The King (at the prosecution of Joseph O'Neill) v The County Court Judge and Chairman of The Quarter Sessions, and Other The Justices of The Peace in and for The Country of Tyrone

JurisdictionIreland
CourtKing's Bench Division (Ireland)
Date14 December 1916

K. B. Div.

Before CHERRY L.C.J. and GIBSON.

THE KING (AT THE PROSECUTION OF JOSEPH O'NEILL)
and

THE COUNTY COURT JUDGE AND CHAIRMAN OF THE QUARTER SESSIONS, AND OTHER THE JUSTICES OF THE PEACE IN AND FOR THE COUNTRY OF TYRONE.

Abercromby v. Fermoy CommissionersIR [1900] 1 I. R. 302.

Attorney-General v. AntrobusELR [1895] 2 Ch. 188.

Campbell v. Lang 1 M.'Queen 451.

Ex parte SmithUNK 7 T. L. R. 42.

Per Holmes L.J., at p. 313; Brinckman v. MatleyELR [1904] 2 Ch. 313.

R. (Donnelly) v. Kerry JJ. 2 N I. J. 175.

R. (kealy) v. Louth JJ.DLTR 35 I. L. T. R. 43.

R. (Roe) v. Roscommon JJ.IR [1905] 2 I. R. 101.

R. (white)v. Wicklow JJ. 1 N. I. J. 6.

R. v. Essex JJ. 20 W. R. 670.

R. v. Westmeath JJ. 15 W. R. 59.

White v. FeastELR L. R. 7 Q.B. 353.

Young v. Cuthbertson 1 M'Queen 455.

Justices — Jurisdiction — The ousting jurisdiction —— Claim to a right impossible in law.

96 THE IRISH REPORTS. [1917. K. B. Dir. THE KING (AT THE PROSECUTION OF JOSEPH O'NEILL) v. 1916. THE COUNTY COURT JUDGE AND CHAIRMAN OF Dec. 14. THE QUARTER SESSIONS, AND OTHER THE JUSTICES OF THE PEACE IN AND FOR THE COUNTY OF TYRONE (1). Justices — Jurisdiction — Title ousting jurisdiction — Trespass, Summary Trespass Jurisdiction (Ir.) Act, 1851 (14 4 15 Vict. c. 92), s. 8—Clatin to a right impossible in law. Where a defendant to a summons seeks to justify the act complained of as done in exercise of a right which could not exist in law, he cannot have " fair and reasonable grounds for a bona fide claim of right," and the justices should convict. Where a defendant so seeks to justify a trespass and the justices convict, their order, though bad in form, will not be quashed on certiorari, as the Court will in such case exercise its discretionary power, and refuse to make the order absolute. The prosecutor was convicted of trespass on the lands of C. He admitted the entry on the lands, but claimed it was made in exercise of a, right of way. The right claimed was a public right of way from a public road across C.'s lands to a private bathing-place on the land of R., C.'s neighbour. The justices stated in their order that the right claimed was not " substantially supported by evidence." held, that the right claimed being one impossible in law, the conviction was good ; and, even if the justices' order as made was bad in form, the Court in its discretion would not quash it on certiorari. CERTIORARI. MOTION to make absolute a conditional order for certiorari to bring up and quash a conviction of trespass made against the prosecutor by the justices of the peace for the County of Tyrone, sitting at Cookstown Petty Sessions, on the 8th September, 1916, and the order of the chairman and justices made at Dungannon Quarter Sessions, on the 9th October, on the appeal from the conviction at petty sessions. On the 6th September, 1916, one Richard Charles charged the prosecutor in a summons with trespass on the lands of Tullagh, of (1) Before CHERRY L.C.J. and GIBSON Tor,. TI.] ICING'S BENCE! DIVISION. 97 which Charles was tenant. Prior to the hearing the prosecutor K. B. Die. served notice of justification of the act complained of, on the 1916. ground that it was done in exercise of a right of way. The (O'NEILL) complaint was heard at Cookstown Petty Sessions, when the v. JUSTICES. OF prosecutor appeared as defendant personally, and...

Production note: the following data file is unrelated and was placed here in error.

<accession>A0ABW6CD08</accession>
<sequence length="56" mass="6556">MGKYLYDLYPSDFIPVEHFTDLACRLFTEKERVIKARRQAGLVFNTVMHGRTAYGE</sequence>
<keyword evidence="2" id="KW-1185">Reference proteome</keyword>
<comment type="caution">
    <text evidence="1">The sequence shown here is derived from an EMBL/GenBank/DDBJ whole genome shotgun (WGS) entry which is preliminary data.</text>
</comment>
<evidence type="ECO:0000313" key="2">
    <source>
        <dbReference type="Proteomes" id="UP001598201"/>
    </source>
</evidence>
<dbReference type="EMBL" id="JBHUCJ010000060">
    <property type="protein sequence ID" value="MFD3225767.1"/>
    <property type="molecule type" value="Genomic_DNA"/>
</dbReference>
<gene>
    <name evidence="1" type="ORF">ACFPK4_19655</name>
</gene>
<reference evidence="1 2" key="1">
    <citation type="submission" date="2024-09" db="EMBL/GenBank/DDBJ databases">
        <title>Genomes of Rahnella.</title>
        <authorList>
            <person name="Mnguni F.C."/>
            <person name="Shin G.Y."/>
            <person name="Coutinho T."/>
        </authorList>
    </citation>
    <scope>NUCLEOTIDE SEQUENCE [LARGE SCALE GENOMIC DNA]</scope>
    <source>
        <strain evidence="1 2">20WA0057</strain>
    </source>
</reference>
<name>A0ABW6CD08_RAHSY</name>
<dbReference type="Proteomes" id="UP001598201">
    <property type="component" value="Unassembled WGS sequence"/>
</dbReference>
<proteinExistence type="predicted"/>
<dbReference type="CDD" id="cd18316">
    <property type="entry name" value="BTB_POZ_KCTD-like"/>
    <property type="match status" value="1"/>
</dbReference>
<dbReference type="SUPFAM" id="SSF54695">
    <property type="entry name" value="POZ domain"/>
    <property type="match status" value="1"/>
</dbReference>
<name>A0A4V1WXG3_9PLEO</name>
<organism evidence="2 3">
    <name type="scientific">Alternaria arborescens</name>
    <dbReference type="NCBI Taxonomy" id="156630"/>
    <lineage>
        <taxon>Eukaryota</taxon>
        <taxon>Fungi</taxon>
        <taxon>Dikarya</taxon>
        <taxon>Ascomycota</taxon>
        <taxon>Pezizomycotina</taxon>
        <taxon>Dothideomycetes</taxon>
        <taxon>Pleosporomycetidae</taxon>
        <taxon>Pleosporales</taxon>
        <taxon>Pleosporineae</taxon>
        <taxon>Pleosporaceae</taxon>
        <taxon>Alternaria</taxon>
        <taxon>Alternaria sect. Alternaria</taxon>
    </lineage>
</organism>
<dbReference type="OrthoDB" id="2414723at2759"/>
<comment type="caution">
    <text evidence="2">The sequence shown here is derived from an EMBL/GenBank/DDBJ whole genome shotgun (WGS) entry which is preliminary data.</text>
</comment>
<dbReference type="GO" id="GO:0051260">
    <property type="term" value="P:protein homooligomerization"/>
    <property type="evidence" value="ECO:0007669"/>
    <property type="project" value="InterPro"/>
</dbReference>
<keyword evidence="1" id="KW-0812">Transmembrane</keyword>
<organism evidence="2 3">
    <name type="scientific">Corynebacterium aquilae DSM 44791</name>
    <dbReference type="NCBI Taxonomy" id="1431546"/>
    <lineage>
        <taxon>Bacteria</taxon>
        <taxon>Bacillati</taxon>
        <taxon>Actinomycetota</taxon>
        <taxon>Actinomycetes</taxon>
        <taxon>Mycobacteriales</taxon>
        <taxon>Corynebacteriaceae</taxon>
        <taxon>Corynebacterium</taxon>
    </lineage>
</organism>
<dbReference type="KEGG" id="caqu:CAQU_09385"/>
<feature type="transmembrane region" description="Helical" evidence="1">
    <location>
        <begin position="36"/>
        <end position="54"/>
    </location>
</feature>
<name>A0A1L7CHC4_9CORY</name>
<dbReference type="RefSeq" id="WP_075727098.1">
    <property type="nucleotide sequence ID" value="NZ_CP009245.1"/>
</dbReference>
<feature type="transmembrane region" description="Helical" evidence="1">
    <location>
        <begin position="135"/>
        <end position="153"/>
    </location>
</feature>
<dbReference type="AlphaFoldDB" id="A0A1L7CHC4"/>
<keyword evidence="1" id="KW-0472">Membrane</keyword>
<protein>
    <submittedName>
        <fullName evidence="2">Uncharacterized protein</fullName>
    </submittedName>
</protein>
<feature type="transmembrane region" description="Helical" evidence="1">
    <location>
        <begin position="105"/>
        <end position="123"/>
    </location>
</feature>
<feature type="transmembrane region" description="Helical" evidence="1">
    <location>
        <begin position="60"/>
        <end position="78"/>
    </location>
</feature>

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2 cases
  • Re Zwann
    • Ireland
    • Supreme Court
    • 23 July 1981
    ...311. 4 In re Singer (1960) 98 I.L.T.R. 112. 5 The State (M. Woods) v. Kelly [1969] I.R. 269. 6 R. (O'Neill) v. Justices of County Tyrone [1917] 2 I.R. 96. 7 Condon v. Minister for Labour [1981] I.R. 62. 8 The State (Browne) v. Feran [1967] I.R. 147. 9 The State (Dillon) v. Kelly [1970] I.R.......
  • State (Zwann)and Others v Attorney General
    • Ireland
    • Supreme Court
    • 23 July 1981
    ...which should be exercised by a judge considering an application for certiorari. In this respect he relied on R. (O'Neill)v. Tyrone JJ. 1917 2 I.R. 96 and argued that even if the Order were judicial and also bad on its face a court might well conclude that no injustice was thereby caused and......

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